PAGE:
Kindness Does Not Always Pay

Mile 81Mile 81 by Stephen King

My rating: 3 of 5 stars

The novella is an underutilized genre, in my opinion. While the epic of Harry Potter might indeed require seven large doorstop-sized volumes to tell in full, and while Stephen King’s Insomnia might well be worth reading a text the size of Anna Karenina, the discipline of telling a story that is too long to be considered “short,” yet does not require even 100 pages, is fading from American letters.

The temptation to stretch a story past its necessary, or even desirable, length is not a new one. Consider The Scarlet Letter, for example. You could tell that story in perhaps 50 pages, even with a length interlude in the forest. It is Hawthorne’s desire to drive his point into you with a rivet gun that stretches that story well over 200 pages. The introduction, The Custom-House, is over 30 pages on its own — and most readers just jump right over it and go to the story.

In other words, it is important to let stories be stories. And this is where the ebook format may help writers. Publishers may not want to front the cost of an 80-page release. It doesn’t really look like a novel, and so readers may walk past it to something that looks better, just because it’s longer.

But did stretching the economical “Heart of Darkness” into that marathon “Apocalypse Now” improve the story that much? Granted, the classic Duvall line didn’t appear in Conrad’s novel, but then again there was no napalm in the days of colonial Africa.

The novella in ebook form goes right to your e-reader, or to your computer screen, without the bias of looking smaller than its peers in the ranks of the novel.

Which brings us to this story. Young Pete Simmons, age 10, is spending the day in the care of his older brother, but his brother wants to go play with his friends at the town gravel pit, and Pete is just too “little” to be cool enough to hang out with the 13-year-olds. So, he tells Pete to entertain himself for a couple of hours and goes off.

Pete doesn’t go home and play his XBox all afternoon, though. Instead, he heads off to get into the type of adventure that will impress his brother, and he heads down to the abandoned rest stop at Mile 81 of Interstate 95 in Maine. Boarded up, what had been a Burger King is now rife with stained mattresses, cigarette butts, soda and beer bottles, and the other detritus of bored teenagers looking for some thrills. He tries some hits off a bottle of vodka that he finds, and soon he is fast asleep on one of the filthy mattresses.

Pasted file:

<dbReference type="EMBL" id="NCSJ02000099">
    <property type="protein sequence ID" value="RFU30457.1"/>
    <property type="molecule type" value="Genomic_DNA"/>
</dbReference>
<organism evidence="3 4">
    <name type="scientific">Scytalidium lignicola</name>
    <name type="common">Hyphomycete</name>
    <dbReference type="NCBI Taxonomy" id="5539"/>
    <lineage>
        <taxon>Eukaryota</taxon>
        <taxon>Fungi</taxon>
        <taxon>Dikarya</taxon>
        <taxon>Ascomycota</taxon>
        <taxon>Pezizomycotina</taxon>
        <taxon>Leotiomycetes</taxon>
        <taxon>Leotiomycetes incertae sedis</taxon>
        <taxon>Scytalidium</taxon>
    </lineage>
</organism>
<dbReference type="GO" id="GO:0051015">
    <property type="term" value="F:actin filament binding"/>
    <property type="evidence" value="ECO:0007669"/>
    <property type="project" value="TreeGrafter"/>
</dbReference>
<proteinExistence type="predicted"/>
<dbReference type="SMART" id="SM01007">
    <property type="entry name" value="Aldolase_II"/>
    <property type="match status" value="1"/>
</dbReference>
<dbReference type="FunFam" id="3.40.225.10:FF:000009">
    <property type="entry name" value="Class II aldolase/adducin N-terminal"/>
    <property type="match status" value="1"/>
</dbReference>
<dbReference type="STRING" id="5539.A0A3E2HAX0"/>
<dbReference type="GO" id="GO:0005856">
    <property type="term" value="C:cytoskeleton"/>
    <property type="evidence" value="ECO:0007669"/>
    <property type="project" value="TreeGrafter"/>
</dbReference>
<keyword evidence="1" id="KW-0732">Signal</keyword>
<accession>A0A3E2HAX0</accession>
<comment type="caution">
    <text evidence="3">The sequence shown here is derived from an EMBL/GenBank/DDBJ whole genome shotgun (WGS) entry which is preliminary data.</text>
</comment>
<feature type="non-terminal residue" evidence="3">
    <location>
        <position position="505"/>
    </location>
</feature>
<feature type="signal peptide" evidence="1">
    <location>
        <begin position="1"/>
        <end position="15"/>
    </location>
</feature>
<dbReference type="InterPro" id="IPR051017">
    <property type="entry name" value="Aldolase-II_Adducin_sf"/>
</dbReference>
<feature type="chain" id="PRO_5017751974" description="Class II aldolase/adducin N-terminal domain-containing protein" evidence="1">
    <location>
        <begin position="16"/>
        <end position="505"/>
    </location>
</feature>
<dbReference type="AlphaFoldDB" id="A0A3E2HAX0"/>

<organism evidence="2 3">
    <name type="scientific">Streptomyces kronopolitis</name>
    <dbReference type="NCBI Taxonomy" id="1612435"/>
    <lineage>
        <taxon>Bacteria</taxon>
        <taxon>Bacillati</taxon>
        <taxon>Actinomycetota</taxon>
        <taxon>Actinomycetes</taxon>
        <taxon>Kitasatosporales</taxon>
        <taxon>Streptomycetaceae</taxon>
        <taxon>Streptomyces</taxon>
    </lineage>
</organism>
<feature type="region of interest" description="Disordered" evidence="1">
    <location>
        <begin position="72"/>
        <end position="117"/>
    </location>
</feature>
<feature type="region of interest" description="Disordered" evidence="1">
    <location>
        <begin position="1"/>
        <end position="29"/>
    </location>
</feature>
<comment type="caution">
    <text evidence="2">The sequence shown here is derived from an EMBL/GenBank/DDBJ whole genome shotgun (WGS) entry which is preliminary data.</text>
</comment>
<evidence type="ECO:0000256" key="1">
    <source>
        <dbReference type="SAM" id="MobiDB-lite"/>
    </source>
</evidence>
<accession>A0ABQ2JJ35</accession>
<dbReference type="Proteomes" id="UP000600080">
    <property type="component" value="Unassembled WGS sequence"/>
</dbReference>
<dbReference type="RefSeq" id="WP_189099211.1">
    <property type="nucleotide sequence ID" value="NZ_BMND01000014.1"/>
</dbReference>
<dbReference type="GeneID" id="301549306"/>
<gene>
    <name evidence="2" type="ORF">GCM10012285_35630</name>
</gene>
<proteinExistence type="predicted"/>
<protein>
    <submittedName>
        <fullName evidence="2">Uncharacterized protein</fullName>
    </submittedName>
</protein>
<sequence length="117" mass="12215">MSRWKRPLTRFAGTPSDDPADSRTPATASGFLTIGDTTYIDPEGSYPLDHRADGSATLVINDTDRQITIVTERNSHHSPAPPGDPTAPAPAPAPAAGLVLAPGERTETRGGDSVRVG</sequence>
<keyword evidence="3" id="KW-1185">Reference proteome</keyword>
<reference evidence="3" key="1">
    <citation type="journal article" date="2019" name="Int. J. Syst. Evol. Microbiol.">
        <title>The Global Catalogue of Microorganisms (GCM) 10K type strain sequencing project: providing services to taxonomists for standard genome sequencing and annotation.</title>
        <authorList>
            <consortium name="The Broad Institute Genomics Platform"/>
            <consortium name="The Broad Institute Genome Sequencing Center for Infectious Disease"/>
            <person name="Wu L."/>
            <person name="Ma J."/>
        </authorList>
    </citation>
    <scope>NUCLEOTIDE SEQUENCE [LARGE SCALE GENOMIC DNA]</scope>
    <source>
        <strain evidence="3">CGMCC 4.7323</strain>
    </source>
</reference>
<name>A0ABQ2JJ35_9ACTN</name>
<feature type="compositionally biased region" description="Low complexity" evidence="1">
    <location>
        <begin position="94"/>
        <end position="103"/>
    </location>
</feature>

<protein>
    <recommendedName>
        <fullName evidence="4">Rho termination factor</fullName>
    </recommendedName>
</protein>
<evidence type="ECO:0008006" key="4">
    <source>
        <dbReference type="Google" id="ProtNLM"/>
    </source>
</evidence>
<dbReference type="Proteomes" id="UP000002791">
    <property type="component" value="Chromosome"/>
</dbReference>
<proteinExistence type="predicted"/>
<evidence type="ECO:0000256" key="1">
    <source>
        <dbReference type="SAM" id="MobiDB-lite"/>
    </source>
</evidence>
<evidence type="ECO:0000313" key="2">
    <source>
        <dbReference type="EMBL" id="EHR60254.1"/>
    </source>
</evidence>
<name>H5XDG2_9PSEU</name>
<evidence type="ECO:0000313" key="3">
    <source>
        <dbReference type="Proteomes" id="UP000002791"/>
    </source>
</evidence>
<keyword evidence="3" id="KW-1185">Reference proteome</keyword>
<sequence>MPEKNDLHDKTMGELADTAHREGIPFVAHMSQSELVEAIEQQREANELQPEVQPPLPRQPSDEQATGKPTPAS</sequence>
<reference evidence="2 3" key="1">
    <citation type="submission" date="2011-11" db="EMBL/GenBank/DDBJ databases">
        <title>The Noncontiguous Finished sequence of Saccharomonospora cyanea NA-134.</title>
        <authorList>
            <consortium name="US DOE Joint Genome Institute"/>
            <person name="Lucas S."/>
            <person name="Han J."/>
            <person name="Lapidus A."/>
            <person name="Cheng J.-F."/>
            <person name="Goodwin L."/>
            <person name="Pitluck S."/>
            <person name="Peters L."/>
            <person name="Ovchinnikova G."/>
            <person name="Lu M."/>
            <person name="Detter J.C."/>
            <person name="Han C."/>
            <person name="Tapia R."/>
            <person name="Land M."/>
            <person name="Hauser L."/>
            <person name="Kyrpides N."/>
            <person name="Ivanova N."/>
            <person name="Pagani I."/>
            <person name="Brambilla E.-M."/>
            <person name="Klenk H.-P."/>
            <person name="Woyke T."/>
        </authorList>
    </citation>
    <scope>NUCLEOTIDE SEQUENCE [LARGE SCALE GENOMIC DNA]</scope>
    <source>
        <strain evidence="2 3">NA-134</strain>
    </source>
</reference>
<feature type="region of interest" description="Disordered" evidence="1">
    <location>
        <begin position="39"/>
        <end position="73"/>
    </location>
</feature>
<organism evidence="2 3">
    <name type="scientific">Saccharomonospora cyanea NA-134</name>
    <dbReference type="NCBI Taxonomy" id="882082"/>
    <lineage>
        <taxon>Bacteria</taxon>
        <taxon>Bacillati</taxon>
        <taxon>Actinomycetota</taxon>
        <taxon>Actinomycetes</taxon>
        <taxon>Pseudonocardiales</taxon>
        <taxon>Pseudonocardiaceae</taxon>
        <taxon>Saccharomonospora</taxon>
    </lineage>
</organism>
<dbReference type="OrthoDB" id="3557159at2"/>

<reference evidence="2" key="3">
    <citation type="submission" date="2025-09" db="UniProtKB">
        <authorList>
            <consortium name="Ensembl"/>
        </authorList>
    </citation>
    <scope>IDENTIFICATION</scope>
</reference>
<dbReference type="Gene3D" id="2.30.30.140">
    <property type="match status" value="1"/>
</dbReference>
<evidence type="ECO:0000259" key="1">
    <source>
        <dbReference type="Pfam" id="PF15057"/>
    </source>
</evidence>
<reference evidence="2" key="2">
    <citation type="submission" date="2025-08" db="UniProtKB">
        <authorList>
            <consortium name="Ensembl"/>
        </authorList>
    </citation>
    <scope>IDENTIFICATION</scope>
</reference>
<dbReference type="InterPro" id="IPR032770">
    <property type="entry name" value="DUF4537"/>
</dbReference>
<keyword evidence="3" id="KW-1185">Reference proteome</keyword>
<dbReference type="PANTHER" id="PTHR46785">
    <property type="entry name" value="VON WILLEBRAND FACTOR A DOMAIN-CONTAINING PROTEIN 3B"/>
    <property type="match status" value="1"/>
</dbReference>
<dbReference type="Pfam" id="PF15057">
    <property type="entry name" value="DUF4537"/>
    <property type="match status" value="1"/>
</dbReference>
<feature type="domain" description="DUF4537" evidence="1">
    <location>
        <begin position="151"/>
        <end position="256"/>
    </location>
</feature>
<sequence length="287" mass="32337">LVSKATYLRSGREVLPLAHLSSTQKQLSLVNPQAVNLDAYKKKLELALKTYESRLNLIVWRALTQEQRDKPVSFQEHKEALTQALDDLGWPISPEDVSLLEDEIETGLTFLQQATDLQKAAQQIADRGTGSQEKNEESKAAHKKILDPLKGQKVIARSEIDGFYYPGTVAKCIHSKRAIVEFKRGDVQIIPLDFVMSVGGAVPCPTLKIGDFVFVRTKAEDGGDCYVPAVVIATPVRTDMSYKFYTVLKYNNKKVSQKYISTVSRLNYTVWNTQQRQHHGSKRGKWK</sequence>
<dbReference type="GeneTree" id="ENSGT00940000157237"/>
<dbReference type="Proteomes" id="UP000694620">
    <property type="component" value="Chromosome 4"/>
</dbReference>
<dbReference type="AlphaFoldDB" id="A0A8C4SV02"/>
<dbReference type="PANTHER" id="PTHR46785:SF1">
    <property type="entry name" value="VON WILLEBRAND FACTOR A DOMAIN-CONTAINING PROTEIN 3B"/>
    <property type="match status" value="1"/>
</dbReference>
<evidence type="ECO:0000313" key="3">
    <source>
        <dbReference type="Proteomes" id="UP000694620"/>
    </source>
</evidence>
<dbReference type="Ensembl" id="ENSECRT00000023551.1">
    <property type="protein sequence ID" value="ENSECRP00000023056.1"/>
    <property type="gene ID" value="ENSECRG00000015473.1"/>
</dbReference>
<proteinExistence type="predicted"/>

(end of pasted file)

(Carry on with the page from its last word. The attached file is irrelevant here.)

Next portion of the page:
Meanwhile, a strange station wagon pulls up to the rest stop, and the driver door opens. No one, however, gets out. The grown-ups who try to solve the mystery of this station wagon pay the price for being a Good Samaritan and seeing if the station wagon’s owner needs help — to tell you anything else would spoil it.

This would have been a great story to let my son read. He’s 12, likes scary stories, and this would be a great introduction to Stephen King. I’m normally not on the side of those who protect kids from content, though, but the language that Pete has in his internal monologue may be in my son’s as well, but it’s not something for a father and son to share — at least for a few more years.

As far as a tale told in the true Brothers Grimm tradition, though, the station wagon stands along side the Gingerbread Man and the Big Bad Wolf in the pantheon of childhood villains. The way that the station wagon’s owners succeed in bringing horror to this sunny Maine day is an indictment on the ways that too many adults turn off their minds when they forget what being a child is like. So while the story seems to warn against being a Good Samaritan, the true lesson is that it is never a good idea to stop, at least completely, seeing the world like a child does.

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